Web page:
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Southern Historical Society Papers, Volume 24. (ed. Reverend J. William Jones), chapter 1.27 (search)
gth then was, according to Mr. Stanton's statement, 120,386. The same statement shows that the available strength of the forces in the Department of West Virginia, on the 1st of May, 30,782, and most of the troops in this department were concentrated in the Valley. Documents subsequently captured showed the strength of the 19th Corps to have at the battle of Winchester, not less than 12,000 effective men. Official reports captured at Cedar creek showed that Sheridan's Cavalry, on the 17th of September, two days before the fight, numbered 10,100 present for duty. His artillery was vastly superior to mine in number of men and guns. The 6th Corps alone must have exceeded my entire strength, unless it had met with such tremendous losses as to reduce its strength at least three-fourths. From all the information received and from documents captured at Cedar creek, I am satisfied that Sheridan's effective infantry strength at Winchester could not have been less than 35,000 muskets, and
Southern Historical Society Papers, Volume 24. (ed. Reverend J. William Jones), chapter 1.49 (search)
s (under Lawton, until wounded, and then Early). Longstreet's command—D. R. Jones' division of six brigades, Hood's division of two brigades and Evans' (unassigned) brigade, D. H. Hill's division of five brigades, R. H. Anderson's division of six brigades. A. P. Hill's division of five brigades (this other brigade was at Harper's Ferry), McLaws' division of four brigades and J. G. Walker's division of two brigades. I will now state the strength of these several commands on the 17th day of September, as given in the official reports of their respective commanders. General J. R. Jones says: I found the division at this time very much reduced in numbers by the recent severe battles and the long and wearisome marches. * * * The division not numbering over 1,600 men at the beginning of the fight. General Early says: Lawton's brigade had sustained a loss (in this battle) of 554 killed and wounded, out of 1,150; Hay's brigade had sustained a loss of 323 out of 550. Including ev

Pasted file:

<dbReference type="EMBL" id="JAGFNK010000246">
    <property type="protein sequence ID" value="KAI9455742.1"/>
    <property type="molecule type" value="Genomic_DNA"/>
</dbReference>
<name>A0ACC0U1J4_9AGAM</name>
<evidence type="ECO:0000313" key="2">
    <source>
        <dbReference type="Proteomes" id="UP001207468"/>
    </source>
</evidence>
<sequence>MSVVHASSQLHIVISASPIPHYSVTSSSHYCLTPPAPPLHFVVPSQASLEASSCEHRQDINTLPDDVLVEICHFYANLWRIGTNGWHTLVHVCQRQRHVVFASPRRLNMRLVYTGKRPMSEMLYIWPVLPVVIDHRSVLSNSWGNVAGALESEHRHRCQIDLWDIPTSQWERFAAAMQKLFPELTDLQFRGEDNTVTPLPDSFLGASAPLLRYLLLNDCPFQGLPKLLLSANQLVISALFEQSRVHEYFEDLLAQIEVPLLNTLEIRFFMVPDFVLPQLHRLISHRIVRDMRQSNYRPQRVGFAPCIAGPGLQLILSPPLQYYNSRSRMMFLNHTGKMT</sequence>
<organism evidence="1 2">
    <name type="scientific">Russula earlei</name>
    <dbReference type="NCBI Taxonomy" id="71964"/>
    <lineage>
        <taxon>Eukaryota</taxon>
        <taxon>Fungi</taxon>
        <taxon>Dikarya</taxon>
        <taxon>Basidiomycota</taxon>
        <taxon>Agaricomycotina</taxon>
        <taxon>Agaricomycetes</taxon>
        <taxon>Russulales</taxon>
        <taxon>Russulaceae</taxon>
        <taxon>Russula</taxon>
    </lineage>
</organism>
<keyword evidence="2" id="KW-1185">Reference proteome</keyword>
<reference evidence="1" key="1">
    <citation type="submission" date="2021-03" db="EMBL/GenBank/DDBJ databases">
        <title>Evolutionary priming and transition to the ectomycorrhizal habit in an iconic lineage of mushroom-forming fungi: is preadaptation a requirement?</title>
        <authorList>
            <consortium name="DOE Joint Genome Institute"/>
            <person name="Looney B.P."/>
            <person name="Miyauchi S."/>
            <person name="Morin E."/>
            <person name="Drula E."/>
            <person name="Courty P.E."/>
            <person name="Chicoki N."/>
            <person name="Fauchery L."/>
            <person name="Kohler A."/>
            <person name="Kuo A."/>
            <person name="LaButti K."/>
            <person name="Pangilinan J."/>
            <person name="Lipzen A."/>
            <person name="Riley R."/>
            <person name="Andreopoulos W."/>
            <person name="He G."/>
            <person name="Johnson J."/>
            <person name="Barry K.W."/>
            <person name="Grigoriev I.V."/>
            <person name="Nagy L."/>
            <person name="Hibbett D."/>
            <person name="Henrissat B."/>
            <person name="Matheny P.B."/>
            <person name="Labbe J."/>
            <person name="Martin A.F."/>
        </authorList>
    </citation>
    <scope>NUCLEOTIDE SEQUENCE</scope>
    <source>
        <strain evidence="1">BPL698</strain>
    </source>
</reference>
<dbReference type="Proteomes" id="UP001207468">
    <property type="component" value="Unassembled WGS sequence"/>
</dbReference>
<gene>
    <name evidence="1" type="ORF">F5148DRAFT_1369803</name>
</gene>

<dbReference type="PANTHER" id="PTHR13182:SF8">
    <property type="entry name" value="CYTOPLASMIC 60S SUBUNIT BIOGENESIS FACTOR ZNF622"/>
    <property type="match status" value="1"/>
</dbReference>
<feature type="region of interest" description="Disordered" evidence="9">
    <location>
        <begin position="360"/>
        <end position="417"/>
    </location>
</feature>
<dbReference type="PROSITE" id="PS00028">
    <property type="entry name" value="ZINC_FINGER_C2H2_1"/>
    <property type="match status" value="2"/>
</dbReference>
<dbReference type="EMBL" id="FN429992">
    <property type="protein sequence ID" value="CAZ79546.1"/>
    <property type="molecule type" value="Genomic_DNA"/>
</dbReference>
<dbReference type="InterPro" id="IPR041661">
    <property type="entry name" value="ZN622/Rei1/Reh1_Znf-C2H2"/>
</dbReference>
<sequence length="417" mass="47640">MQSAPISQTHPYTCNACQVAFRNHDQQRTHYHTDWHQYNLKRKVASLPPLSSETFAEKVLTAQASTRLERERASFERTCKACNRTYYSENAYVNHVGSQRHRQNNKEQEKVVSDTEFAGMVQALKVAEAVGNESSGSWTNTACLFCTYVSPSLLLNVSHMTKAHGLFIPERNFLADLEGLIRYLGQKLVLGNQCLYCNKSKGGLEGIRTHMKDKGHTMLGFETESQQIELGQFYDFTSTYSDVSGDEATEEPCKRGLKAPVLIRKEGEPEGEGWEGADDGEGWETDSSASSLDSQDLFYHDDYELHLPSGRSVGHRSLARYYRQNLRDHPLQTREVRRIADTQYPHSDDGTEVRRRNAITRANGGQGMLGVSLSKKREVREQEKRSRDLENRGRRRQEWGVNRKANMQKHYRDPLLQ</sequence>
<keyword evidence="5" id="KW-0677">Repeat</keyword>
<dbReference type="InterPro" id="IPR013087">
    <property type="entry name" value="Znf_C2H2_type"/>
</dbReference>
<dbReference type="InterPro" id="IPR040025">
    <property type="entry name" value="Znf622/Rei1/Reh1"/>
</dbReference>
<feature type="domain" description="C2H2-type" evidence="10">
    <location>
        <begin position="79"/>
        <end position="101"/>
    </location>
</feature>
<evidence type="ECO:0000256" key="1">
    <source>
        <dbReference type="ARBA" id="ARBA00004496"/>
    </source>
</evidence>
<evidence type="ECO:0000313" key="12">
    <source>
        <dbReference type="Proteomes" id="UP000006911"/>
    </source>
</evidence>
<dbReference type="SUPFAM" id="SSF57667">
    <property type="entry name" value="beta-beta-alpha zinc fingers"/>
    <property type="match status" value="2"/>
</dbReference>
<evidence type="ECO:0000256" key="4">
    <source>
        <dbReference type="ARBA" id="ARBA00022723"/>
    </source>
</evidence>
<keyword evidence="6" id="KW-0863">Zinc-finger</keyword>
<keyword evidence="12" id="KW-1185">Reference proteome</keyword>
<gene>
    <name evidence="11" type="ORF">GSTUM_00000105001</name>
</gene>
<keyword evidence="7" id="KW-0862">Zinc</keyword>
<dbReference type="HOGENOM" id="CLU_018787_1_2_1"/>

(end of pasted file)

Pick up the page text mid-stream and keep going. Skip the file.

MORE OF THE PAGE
Southern Historical Society Papers, Volume 24. (ed. Reverend J. William Jones), chapter 1.59 (search)
th the brigade when it climbed the cliffs of the Shenadoah at midnight, and lay concealed next morning on the left and rear of the enemy in their works on Bolivar Heights, in front of Harper's Ferry, ready and eager for the order to assault, which order was never given as the enemy surrendered under the concentrated fire of the Confederate batteries. It was in that memorable rapid march from Harper's Ferry to Sharpsburg. On reaching the right of the battlfield, the afternoon of the 17th of September, General A. P. Hill dashed up, and in person ordered it at a double-quick up the road to the left, leading to the town, to defend an unsupported battery, and drive back the enemy's skirmishers who were advancing through a field of corn. Two days afterward, September 19th, it constituted a part of the rear guard of General Lee's army when he re-crossed the Potomac. At Sheperdstown, on the 20th of September, when the Confederates could not use their artillery, it gallantly advanced